clock menu more-arrow no yes

Filed under:

Arkansas’ Defense is Improved, So Long as the Offense Quits Putting Them in Awful Situations

New, 2 comments

The offense has royally screwed them over.

NCAA Football: Arkansas at Colorado State Isaiah J. Downing-USA TODAY Sports

Before we take a dive into the numbers, I just want to put out a reminder that there’s a difference between “improving” and “good”. There’s still a ways to go for the defense, but compared to last year, the numbers are better and they’re being put in some horrendous situations by the offense. Pretty soon we’ll dive into how the bad positions the offense has put the defense in has affected them.

When you compare the defensive S&P+ numbers to last year, the Hogs have improved in just about every metric. Here are a few of their rankings.

Defensive S&P+: Currently - 66th, In 2017 - 112th

Defensive Success Rate: Currently - 79th, In 2017 - 116th

Points Per Scoring Opp.: Currently - 45th, In 2017 - 119th

The caveat here is that this team doesn’t have any SEC numbers in it yet, which is true. However Arkansas played two of the more dynamic passing offenses in the Group of 5 and also had much better defensive percentile ratings against Colorado State and North Texas (72%, and 79%, respectively) than compared to last year’s G5 teams who were worse than these two (55% and 33%). I feel it’s a pretty safe assumption that the numbers will fall some, but not nearly to the level of last year.

The one big thing that’s different from last year to this year is the field position. Last season Arkansas ranked 86th in average defensive field position, which isn’t good but a whole lot better than this year’s 122nd. The past couple games had way too many instances of the Arkansas defense being put behind the 8-ball due to turnovers. Here are the list of drives against Colorado State and North Texas following a turnover or missed field goal, leaving out the pick six since the defense wasn’t on the field.

Vs. Colorado State

  • 4 plays, 6 yards (field goal)
  • 5 plays, 18 yards (field goal)
  • 7 plays, 70 yards (touchdown + 2 point conversion)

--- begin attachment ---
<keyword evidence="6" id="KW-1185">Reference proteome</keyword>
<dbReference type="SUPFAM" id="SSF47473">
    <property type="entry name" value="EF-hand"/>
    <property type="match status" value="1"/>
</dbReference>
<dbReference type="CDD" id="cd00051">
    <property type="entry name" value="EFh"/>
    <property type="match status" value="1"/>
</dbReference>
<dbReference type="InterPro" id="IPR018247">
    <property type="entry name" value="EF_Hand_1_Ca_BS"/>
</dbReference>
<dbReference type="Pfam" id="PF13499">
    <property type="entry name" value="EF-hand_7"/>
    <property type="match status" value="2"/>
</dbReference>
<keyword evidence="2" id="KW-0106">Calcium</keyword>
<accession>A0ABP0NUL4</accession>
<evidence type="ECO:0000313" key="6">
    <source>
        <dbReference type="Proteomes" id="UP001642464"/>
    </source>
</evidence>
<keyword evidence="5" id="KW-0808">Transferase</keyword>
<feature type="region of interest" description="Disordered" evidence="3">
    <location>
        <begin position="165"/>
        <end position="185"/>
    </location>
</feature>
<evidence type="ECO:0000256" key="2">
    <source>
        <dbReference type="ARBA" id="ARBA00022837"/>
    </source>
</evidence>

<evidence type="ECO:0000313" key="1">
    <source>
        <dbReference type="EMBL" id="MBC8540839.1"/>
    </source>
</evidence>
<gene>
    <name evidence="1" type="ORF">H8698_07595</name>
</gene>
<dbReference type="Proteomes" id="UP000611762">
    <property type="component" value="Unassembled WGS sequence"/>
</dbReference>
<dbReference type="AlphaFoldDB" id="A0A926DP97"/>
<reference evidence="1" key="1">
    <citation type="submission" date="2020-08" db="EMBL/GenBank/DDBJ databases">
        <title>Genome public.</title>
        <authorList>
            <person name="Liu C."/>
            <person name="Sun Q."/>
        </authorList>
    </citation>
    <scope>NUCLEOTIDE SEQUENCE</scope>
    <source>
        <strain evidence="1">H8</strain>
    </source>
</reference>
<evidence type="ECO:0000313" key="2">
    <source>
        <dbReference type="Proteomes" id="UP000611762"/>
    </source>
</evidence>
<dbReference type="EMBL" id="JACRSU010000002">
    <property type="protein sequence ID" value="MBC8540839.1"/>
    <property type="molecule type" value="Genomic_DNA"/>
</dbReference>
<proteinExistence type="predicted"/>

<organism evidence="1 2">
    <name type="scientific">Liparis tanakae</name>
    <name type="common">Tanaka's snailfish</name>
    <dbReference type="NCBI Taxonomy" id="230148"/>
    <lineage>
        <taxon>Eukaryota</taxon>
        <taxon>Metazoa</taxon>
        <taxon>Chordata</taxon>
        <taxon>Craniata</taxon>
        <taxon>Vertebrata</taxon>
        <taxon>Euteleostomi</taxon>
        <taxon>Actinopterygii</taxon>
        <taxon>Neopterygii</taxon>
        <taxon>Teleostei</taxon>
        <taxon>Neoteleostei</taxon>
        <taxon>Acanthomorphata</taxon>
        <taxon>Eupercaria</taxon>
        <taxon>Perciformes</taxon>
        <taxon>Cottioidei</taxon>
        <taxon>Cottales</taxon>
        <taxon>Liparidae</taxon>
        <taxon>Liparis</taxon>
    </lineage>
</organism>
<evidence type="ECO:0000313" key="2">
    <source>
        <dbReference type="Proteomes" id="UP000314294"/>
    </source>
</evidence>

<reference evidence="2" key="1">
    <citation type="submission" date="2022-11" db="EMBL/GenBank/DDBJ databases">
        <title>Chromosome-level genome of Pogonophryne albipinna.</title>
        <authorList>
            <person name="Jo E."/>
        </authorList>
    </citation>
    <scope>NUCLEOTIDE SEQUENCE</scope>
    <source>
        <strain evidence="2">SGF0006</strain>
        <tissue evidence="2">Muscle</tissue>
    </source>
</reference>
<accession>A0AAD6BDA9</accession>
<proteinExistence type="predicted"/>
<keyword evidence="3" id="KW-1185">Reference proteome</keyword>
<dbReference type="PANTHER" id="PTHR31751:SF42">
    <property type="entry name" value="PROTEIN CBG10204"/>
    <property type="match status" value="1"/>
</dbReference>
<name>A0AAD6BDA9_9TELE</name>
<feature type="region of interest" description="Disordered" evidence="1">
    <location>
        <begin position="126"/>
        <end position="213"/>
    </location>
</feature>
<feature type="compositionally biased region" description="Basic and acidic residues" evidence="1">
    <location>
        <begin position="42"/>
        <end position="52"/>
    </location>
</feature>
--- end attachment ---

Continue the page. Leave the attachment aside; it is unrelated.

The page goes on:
Vs. North Texas

  • 7 plays, 44 yards (touchdown)
  • 4 plays, 1 yard (field goal)
  • 2 plays, 34 yards (touchdown)
  • 8 plays, 80 yards (touchdown)
  • 3 plays, 3 yards (punt)
  • 3 plays, 4 yards (punt)

First of all, that is an insane amount of post turnover drives for a defense to deal with in two games, the majority of them deal with a short field. Also, here are a few success, notably after the two interceptions against Colorado State, but overall the defense can’t keep their opponents off the board. That’s 38 points on nine possessions, or 4.22 points per possession.

But what happens when the defense is put in better circumstances? Here are all the drives following a punt or kickoff, not including the punt returned for a TD.

Vs. Colorado State

  • 6 plays, 13 yards (punt)
  • 3 plays, 15 yards (interception)
  • 3 plays, 0 yards (punt)
  • 3 plays, -5 yards (punt)
  • 10 plays, 47 yards (field goal)
  • 4 plays, 26 yards (punt)
  • 3 plays, 39 yards (fumble)
  • 3 plays, 0 yards (punt)
  • 9 plays, 96 yards (touchdown)
  • 11 plays, 60 yards (field goal)
  • 6 plays, 59 yards (touchdown)

Vs. North Texas

  • 3 plays, 7 yards (punt)
  • 3 plays, 6 yards (punt)
  • 4 plays, 13 yards (punt)
  • 4 plays, 29 yards (punt)
  • 7 plays, 40 yards (field goal)
  • 14 plays, 72 yards (field goal)
  • 3 plays, 4 yards (punt)
  • 3 plays, 7 yards (punt)
  • 2 plays, 42 yards (punt)
  • 3 plays, 2 yards (punt)

Look at how much better that is! Only 1.24 points per possession and most of that coming in the fourth quarter of the Colorado State game when momentum had shifted and the defense was gassed. It’s even more striking against North Texas, who only had two drives lasting more than four plays following a punt or kickoff and got just six points out of it.

This isn’t any groundbreaking information that turning the ball over is bad, everyone knows that turnovers are killers, but these numbers really show how dramatically the game shifts as a result of that. It was especially dramatic against North Texas when seeing the Arkansas defense held Mason Fine and company to five 3 and outs, and eight total punts.

And for the defense? It’s been better. It’s not an elite defense but the step from the horrendous swiss cheese defense to where they are now is a necessary one. Put this defense with last year’s offense and you’ve probably got a bowl eligible team. Despite the horrible start in 2018, it hasn’t been on the defense so far. The offense that has ranged from anemic to downright charitable has been throwing them to the wolves so far.

The first three games have been awful and not what Arkansas fans expected at all, but at least there is something moving in the correct direction.